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A medieval face

This little chap turned up today in one of the boxes of medieval pottery excavated by Alexander Keiller between 1937 and 1939, that I am currently examining.

It’s quite an unusual piece, almost certainly from a 13th-century jug. The ‘face’ is formed from an added blob of clay, shaped into a rough nose and mouth and with ring-and-dot stamps for the eyes. There is a hint of another ring-and-dot stamp on the right-hand edge, so there may have been a series of applied faces around the jug rim. 

Face jugs were made by many of the medieval pottery industries, for example the Laverstock kilns outside Salisbury, but this example is in a different fabric and may instead come from the Nash Hill kilns at Lacock. This is still quite a distance from Avebury but fine decorated jugs like this were traded over long distances. At least one other example is known from Avebury.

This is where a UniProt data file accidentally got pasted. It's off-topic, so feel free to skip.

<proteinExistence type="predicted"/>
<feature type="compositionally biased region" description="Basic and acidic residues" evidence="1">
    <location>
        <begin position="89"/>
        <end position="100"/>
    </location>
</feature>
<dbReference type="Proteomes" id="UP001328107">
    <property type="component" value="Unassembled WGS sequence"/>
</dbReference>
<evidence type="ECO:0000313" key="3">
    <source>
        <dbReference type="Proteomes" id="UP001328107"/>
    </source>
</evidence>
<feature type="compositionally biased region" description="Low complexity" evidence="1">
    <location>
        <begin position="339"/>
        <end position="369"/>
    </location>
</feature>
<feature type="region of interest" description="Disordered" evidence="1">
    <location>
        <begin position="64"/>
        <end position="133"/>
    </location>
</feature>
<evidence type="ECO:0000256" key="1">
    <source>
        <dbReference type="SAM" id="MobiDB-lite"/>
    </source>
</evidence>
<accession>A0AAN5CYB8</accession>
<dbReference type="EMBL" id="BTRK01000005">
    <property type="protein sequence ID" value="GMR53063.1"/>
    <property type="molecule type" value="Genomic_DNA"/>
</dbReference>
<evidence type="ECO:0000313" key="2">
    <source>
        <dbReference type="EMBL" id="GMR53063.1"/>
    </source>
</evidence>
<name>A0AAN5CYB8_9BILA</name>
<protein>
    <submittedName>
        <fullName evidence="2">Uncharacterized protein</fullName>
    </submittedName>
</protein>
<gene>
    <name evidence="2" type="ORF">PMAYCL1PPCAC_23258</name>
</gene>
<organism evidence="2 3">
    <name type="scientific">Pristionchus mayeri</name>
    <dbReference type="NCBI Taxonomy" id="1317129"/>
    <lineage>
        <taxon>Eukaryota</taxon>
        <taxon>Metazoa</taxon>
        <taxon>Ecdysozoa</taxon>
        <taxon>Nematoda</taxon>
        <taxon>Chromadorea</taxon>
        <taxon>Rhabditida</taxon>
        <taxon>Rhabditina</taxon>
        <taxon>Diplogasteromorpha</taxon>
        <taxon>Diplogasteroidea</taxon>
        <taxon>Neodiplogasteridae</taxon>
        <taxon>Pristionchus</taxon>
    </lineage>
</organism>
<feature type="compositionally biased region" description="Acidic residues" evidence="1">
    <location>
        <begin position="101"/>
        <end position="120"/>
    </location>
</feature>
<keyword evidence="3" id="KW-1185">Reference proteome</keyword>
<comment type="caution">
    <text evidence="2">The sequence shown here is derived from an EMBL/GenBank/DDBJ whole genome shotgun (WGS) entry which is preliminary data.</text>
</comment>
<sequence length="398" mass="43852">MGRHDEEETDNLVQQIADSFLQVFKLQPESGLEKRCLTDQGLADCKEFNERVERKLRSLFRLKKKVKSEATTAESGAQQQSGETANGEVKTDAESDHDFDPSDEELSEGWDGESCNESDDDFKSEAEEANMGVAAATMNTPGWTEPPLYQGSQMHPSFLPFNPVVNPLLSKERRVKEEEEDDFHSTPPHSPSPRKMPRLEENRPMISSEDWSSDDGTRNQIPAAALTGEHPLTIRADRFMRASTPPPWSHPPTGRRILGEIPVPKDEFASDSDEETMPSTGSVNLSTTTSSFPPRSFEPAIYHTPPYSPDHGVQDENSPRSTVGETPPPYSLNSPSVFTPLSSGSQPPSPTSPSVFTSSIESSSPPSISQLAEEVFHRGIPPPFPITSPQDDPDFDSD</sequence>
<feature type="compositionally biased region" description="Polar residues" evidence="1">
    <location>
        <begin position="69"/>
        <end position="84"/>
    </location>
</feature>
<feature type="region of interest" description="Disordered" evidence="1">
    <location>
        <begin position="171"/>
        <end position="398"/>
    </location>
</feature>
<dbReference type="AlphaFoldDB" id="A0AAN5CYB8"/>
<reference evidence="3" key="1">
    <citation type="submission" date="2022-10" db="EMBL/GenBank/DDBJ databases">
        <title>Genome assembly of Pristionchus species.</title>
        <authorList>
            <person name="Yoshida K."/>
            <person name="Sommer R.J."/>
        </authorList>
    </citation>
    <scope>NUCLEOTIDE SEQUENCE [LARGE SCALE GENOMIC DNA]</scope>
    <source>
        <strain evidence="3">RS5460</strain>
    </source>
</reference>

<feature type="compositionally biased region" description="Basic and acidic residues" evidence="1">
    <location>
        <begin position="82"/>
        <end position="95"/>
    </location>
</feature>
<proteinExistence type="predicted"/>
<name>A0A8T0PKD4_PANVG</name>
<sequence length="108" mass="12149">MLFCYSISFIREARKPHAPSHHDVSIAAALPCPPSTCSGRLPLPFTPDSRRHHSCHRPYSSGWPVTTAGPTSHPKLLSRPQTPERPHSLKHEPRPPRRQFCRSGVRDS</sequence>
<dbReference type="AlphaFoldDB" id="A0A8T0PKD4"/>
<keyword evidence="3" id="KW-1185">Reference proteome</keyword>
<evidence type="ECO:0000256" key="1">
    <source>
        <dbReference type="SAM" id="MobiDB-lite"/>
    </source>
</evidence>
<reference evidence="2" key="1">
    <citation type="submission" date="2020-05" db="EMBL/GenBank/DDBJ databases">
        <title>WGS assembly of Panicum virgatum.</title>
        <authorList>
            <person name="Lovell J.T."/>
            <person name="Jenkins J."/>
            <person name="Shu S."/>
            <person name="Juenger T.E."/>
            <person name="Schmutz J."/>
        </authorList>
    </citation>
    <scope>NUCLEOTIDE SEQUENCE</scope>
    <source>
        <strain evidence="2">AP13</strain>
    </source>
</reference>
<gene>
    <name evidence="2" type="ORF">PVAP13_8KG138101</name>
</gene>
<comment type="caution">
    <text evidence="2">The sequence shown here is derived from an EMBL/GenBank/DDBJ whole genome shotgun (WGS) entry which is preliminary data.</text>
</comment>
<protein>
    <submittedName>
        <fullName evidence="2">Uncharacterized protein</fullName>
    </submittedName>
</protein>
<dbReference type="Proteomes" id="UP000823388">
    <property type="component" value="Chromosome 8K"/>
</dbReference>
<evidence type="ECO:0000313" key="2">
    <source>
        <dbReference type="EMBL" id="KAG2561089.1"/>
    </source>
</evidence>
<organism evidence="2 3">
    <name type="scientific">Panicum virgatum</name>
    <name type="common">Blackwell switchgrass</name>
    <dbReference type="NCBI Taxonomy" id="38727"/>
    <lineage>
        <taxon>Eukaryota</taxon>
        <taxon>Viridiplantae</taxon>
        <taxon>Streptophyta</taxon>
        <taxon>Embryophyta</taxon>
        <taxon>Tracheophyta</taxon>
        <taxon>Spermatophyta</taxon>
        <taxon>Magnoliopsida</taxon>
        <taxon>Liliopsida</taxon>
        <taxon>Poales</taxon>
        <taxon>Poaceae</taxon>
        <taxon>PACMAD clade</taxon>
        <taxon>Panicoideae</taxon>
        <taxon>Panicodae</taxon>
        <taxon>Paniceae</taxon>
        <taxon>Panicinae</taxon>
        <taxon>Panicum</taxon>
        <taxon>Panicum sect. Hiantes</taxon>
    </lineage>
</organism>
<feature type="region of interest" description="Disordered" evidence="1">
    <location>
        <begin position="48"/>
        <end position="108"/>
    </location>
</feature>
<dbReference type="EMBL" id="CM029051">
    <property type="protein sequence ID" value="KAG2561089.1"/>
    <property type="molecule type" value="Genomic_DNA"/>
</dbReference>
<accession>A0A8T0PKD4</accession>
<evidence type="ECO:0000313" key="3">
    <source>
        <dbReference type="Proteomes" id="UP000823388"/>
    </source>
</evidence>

This photograph is a close up of a pot sherd with a 'face' detail of added clay, shaped into a nose and eyes. It is about twice the size of a fifty pence coin, included in the photograph for scale.
Visual description: This photograph is a close up of the pot sherd with a ‘face’ detail of added clay, shaped into a nose and eyes. It is about twice the size of a fifty pence coin, included in the photograph for scale.

By Lorraine Mepham

Lorraine Mepham is a freelance ceramics specialist, commissioned by the Avebury Papers to re-analyse the Alexander Keiller Museum holdings.

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